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Earlier this year, cities were seeing the tallest, the most ambitious and the fastest-selling buildings rise from their pavements. From Brooklyn to Beijing, it was the pinnacle of construction — real estate markets were busy; towers, condos, apartments, malls were being built, sold, traded, rented and redeveloped.

Then came the pandemic. As the coronavirus spreads across the world, things look a little different now, something insiders term a “down cycle”. After a frenzy of building, selling and renting, the real estate landscape is now much more challenging. Development has slowed down, borrowers are renegotiating loan terms with their lenders, tenants are seeking concessions from landlords and many retail stores are going online. Amidst all the challenges, however, many savvy real estate experts see opportunity.

The ups and downs of the real estate market is a central focus area of the University of Miami’s Robert Traurig-Greenberg Traurig LL.M. in Real Estate/Property Development (RPD). Insightful, innovative and experiential — this specialised degree dives into the complexities of real estate development to equip students with the necessary breadth and depth of expertise to thrive in this niche field.

Miami Law

Source: University of Miami – School of Law

“The programme is wonderful for any recent law school graduate, attorney, or business person interested, or currently practicing, in the field of real estate development because it exposes the students to so many important areas of both real estate law and real estate development. Further, you obtain hands-on experience in addressing these complicated issues through internships and class projects, which makes you more marketable to prospective employers,” says Benjamin E. Wilson, who is now an Associate Corporate Counsel at The Viera Company in Florida.

Real estate is a field in constant need of legal experts. When the economy is booming, clients seek lawyers to assist them as they create assets, redevelop bankrupted strip malls, and take advantage of new restrictions; during recessions, they are called for again — this time, for their advice on how to protect assets, mitigate losses, chase defaulters, and renegotiate loans. An advanced legal degree in this field is, arguably, a recession-proof one — a well-prepared and skillful lawyer should be able to pivot between these two cycles confidently.

This also holds true for non-US real estate developers interested in developing projects in the US or pursuing real estate joint ventures. That was the experience of Giuliano Gobbo, a lawyer from Brazil, “The Real Property Development LL.M. programme helped me understand how US real estate acquisitions work in order to better advise my clients from Brazil who were interested in making investments in the US.”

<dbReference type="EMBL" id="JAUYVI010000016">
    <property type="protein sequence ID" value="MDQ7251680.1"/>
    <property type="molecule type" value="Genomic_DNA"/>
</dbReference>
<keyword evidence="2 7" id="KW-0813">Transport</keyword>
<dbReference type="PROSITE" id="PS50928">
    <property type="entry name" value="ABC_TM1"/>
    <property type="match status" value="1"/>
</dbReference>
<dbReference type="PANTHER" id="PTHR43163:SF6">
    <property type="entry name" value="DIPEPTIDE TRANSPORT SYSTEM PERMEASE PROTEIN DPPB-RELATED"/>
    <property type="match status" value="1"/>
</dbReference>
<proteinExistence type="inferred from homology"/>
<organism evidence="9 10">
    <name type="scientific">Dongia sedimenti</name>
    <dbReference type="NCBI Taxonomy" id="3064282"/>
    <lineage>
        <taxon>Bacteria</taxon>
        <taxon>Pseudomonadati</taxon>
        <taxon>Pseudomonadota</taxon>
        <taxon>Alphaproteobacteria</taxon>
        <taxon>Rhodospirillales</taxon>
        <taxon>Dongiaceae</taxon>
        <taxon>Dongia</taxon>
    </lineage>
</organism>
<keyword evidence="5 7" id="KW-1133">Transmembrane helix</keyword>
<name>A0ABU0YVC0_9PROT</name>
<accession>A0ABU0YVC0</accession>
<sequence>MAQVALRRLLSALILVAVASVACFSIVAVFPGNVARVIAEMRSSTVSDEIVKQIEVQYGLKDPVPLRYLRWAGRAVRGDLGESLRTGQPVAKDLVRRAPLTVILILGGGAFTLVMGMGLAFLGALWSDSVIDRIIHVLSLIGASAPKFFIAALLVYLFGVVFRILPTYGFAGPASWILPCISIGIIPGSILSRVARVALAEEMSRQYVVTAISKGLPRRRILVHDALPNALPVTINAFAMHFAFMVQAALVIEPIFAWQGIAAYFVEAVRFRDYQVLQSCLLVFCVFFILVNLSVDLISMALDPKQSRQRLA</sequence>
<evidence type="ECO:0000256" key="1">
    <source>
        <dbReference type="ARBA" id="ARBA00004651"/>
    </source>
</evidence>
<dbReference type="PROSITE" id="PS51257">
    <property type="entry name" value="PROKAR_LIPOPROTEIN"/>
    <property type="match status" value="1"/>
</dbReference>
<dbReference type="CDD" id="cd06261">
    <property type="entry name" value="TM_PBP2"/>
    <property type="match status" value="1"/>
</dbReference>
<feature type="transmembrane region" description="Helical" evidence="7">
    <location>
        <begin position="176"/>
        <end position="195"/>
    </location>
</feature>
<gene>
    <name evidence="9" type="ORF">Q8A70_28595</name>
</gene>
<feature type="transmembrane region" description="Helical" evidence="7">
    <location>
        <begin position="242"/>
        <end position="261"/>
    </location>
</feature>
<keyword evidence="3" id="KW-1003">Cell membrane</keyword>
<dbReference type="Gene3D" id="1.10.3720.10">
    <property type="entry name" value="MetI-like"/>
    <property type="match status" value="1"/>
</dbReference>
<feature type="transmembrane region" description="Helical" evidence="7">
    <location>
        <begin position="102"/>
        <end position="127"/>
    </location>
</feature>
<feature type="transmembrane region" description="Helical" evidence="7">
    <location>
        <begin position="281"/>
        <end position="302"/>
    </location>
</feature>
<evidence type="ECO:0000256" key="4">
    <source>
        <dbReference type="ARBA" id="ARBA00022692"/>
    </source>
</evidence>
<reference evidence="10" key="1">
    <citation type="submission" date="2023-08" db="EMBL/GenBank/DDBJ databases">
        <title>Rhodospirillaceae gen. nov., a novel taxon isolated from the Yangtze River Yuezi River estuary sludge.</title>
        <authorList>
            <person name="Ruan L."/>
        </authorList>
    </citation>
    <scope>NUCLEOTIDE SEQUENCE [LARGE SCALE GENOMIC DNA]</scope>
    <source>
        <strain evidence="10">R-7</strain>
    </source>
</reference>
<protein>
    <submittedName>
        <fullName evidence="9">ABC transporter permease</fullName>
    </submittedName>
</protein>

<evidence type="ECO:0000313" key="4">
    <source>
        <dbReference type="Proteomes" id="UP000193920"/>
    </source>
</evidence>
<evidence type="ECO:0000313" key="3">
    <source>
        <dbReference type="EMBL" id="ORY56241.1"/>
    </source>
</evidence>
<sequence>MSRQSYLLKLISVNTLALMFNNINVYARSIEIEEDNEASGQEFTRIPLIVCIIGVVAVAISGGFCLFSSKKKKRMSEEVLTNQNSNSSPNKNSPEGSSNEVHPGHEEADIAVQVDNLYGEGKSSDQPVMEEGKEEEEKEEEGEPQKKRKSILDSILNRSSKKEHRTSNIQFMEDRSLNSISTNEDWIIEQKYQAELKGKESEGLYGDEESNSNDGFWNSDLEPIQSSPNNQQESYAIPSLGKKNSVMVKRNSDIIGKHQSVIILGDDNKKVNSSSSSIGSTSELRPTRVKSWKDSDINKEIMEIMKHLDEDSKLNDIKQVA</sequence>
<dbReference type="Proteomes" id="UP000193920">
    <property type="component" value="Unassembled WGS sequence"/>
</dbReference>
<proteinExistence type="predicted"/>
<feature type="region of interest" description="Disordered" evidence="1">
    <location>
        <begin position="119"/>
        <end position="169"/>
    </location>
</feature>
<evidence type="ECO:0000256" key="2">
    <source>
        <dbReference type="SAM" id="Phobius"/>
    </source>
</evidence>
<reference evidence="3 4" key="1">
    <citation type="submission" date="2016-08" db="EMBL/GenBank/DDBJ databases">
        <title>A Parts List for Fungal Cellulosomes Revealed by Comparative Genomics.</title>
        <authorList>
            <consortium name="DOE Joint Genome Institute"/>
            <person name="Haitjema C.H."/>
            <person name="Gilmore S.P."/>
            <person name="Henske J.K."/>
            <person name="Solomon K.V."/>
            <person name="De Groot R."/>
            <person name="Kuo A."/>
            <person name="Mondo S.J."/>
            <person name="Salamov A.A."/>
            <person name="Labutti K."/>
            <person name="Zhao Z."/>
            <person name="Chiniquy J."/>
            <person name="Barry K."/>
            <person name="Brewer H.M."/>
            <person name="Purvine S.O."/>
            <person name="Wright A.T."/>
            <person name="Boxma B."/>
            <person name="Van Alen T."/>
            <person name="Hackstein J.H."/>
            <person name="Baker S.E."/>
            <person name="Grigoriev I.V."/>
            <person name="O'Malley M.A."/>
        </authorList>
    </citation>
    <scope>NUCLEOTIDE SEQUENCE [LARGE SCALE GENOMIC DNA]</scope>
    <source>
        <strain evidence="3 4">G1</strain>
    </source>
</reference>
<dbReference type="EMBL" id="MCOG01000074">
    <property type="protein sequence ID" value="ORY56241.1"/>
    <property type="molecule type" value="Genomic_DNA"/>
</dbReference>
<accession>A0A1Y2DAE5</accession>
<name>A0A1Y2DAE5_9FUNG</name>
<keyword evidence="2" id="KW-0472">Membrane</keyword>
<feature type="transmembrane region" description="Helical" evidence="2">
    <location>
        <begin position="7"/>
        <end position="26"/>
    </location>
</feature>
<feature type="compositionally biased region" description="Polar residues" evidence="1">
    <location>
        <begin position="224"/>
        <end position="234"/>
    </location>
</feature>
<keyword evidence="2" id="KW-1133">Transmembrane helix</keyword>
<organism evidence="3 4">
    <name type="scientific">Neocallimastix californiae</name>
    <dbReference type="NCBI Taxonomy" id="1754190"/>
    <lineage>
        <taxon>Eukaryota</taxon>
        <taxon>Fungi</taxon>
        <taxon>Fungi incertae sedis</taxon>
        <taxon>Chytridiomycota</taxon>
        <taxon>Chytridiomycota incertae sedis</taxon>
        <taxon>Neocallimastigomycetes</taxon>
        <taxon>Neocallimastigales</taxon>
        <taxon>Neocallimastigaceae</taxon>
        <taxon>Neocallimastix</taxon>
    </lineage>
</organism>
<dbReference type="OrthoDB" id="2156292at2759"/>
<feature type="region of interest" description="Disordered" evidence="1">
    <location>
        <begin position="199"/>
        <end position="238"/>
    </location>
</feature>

Miami Law’s RPD programme provides the knowledge, skills and experiences to capitalise on each and every step on this cycle. “Developers in Residence”  add real-world perspective to whatever is taught in the classroom.

Antonio “Tony” Prado, a developer with close to two decades of experience as chairman of the board of a community bank, is one of them. Bringing insight from both sides of the table — lender and borrower — Prado knows what bankers are looking for, what they need and what worries them.

Prado’s transactional know-how on one of the world’s most active real estate markets and the top market in the nation for international real estate buyers gives RPD students at Miami Law an edge over their peers. Their competitors are unlikely to be acquiring this level of knowledge as junior associates. “It’s absolutely unique and valuable to the programme that these students are exposed to professors and people like myself who are truly involved and very hands-on in their work,” Prado says.

Students also get to interact with and are mentored by members of the LL.M. Advisory Board, recognised industry leaders in the fields of real estate law; brokerage and finance; development and design; banking and insurance; and marketing.

Continuing the legacy of the “Father of Miami Land Use Law” in 2020

The RPD programme bears the name of one of the most significant giants in the industry: Robert H. Traurig. He was instrumental in nearly every critical land-use case in Miami and a firm believer in balancing his client’s needs with the local communities. The law firm he founded, Greenberg Traurig, LLP, is one of the largest law firms in the world specialising in Real Estate Development law and a recognised leader in the industry.

His legacy lives on through Miami Law’s RPD programme, which more are now able to enrol in through its flexible, online format. The distance learning format was a perfect fit for Joe Ivey when he left his tax and corporate law practice to help his grandfather grow his real estate company, GHI Venture. Ivey is based in Atlanta, Georgia and did not want to give up his full-time job

With Miami Law’s RPD programme, he did not have to. The flexible and innovative format allowed Ivey to grow GHI Ventures from three to over 50 employees, and from a portfolio of nine to almost thirty properties — and pursue his LL.M. at the same time. He credits this career milestone to the RPD curriculum and the expertise of its faculty members. “Every semester — without fail — there has been something I’m working on in class where a situation comes up in our business that directly parallels what’s happening in class,” he says.

“The professors are not just academics; they are all accomplished practitioners – lawyers, developers, or consultants; everyone in the programme giving you instruction is out there doing it every day,” he shares. To learn more about how you can acquire or expand your expertise in all legal aspects of real property development, click here.

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